No. 1: Sixers will take the cautious route with Embiid — Remember all those photos of last year’s No. 1 pick Nerlens Noel in street clothes in Philly. Remember how Nerlens Noel never got onto the court while recovering from his knee surgery. Sixers G.M. Sam Hinkie loudly hinted that this year’s top pick Joel Embiid might be nothing more than a spectator as well, according to Keith Pompey of the Philadelphia Inquirer:

General manager Sam Hinkie hinted Friday that Joel Embiid, who was drafted third overall, probably won’t play in the 2014-15 season. That’s because the 7-foot center out of Kansas will miss more time than reported while recovering from a stress fracture in his right foot.
“I’ve seen reported some four to six months,” Hinkie said. “That’s not the number I heard. The number I heard from the surgeon himself was five to eight months.
“Guess what our approach will be? We will focus on the long-term health of the player. We had that discussion before. I don’t want that to sound glib, because it’s not. It is all that matters, honestly.”

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No. 2: Knicks want to team up Gasol with ‘Melo — While new team president Phil Jackson has been delivering some tough love to free agent Carmelo Anthony lately with talk of taking a pay cut, it seems he’s looking to add some sugar with the addition of Pau Gasol. ESPN’s Mark Stein and Ramona Shelburne say that Jackson plans to reach out to his former Lakers center when the free agency period opens at midnight ET on Tuesday:

Furthermore, one source close to the process told ESPN.com’s Ramona Shelburne that Jackson is planning to make a determined attempt to try to recruit his former Los Angeles Lakers center Pau Gasol to replace the freshly traded Tyson Chandler alongside Anthony on the Knicks’ front line, despite the fact New York is limited to offering Gasol less than $4 million for next season.
Time will tell if the Knicks’ internal confidence in retaining Anthony proves justified, given that he opted out of the final year of his contract at $23.3 million — with Jackson urging him to opt in — and will soon be courted face-to-face by a handful of top teams in big cities.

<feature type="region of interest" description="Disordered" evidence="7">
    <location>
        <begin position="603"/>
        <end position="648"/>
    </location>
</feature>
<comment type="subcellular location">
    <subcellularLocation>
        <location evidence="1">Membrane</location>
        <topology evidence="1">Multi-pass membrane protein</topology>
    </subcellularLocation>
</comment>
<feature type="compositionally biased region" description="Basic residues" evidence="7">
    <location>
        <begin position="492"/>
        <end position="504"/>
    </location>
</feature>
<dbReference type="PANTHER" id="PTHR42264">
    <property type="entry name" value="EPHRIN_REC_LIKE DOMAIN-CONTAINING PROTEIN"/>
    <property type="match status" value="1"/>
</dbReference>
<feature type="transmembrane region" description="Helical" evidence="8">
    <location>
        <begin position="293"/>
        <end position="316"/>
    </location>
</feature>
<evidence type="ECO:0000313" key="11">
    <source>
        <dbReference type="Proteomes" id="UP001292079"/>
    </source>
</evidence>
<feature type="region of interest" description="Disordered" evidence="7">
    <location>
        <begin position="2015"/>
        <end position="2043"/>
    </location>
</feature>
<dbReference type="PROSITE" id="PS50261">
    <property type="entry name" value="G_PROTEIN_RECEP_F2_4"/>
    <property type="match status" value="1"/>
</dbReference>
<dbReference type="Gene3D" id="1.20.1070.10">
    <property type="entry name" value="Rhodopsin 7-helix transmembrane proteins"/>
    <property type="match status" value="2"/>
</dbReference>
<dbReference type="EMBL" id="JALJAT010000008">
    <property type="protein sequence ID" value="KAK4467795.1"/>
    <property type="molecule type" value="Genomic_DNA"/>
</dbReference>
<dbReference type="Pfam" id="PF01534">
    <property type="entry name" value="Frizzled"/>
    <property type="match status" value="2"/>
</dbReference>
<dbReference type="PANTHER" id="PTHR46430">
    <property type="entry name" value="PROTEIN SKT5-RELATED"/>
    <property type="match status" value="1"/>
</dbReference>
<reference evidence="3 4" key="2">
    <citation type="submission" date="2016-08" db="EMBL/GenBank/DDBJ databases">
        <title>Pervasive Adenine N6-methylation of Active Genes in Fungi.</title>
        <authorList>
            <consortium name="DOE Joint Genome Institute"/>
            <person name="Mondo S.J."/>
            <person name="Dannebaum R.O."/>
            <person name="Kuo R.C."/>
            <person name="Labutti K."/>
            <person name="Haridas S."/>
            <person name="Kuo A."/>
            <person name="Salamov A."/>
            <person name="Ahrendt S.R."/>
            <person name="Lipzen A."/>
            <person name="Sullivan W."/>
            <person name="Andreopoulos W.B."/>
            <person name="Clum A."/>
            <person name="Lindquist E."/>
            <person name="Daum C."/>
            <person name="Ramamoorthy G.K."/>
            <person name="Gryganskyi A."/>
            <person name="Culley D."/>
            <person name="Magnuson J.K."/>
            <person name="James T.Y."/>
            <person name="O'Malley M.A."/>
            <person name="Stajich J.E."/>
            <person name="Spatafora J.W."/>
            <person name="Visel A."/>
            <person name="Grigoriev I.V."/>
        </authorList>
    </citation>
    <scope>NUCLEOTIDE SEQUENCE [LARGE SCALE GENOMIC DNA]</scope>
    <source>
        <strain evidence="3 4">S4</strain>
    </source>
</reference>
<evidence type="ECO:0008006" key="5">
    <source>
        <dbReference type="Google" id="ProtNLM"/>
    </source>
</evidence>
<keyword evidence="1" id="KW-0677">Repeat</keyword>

The 30-year-old officially becomes an unrestricted free agent on Tuesday at 12:01 a.m. and, as ESPN.com reported earlier this week, is planning to go on visits or hold meetings with the Chicago Bulls, Houston Rockets, Dallas Mavericks and Lakers all before the Fourth of July. It also must be noted as July 1 draws near that the Bulls and Rockets have likewise been radiating no shortage of positivity about their chances of stealing Anthony away from the Knicks.

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No. 3: Celtics are in no hurry to ship out Rondo — The name of Marcus Smart had barely crossed the lips of NBA commissioner Adam Silver on draft night when the speculation began about the end of Rajon Rondo’s time in Boston. But Steve Bulpett of the the Boston Herald believes there is no reason to start packing the veteran point guard’s bags. First the Celtics will see if they can make a big name addition — i.e. Kevin Love – over the summer to pair with Rondo before entertaining offers:

The Celtics’ first choice in all this is to keep Rondo and find better players to put around him, but if they are unable to do that, they will have to confront the issue of his impending free agency. The club went into its rebuild with last summer’s trade of Paul Pierce and Kevin Garnett knowing it had to show a clear path to again being a contender before Rondo could depart on his own in 2015.
What we know for sure is that Ainge will be entertaining some offers for Rondo this summer, but, according to sources, that may still not assure a trade. The opinion here is that the Celts will have a difficult time getting a return for Rondo commensurate with what he means to this team. But they aren’t afraid to wait it out.
Assuming again they are unable to bring in a major player to pair with Rondo, one source confirmed the Celtics would sooner let him walk away than accept a deal that bogs down their salary sheet just to “get something for him.” If they decide trading Rondo is the best course of action, they will dig in and either get what they need to enhance their rebuilding, or they will let him go and take the cap space benefit.

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No. 4: Suns’ future continues to shine with draft moves — Every team with air in its basketballs come away claiming draft night was a success. However, our own Sekou Smith says that second-year Phoenix general manager Ryan McDonough is just selling more sand in the desert after his addition of young talent. After extending qualifying offers on Friday to free agents Eric Bledsoe and P.J. Tucker, the Suns and are in a position to improve on last season’s surprising 48 wins and make more noise in the Western Conference: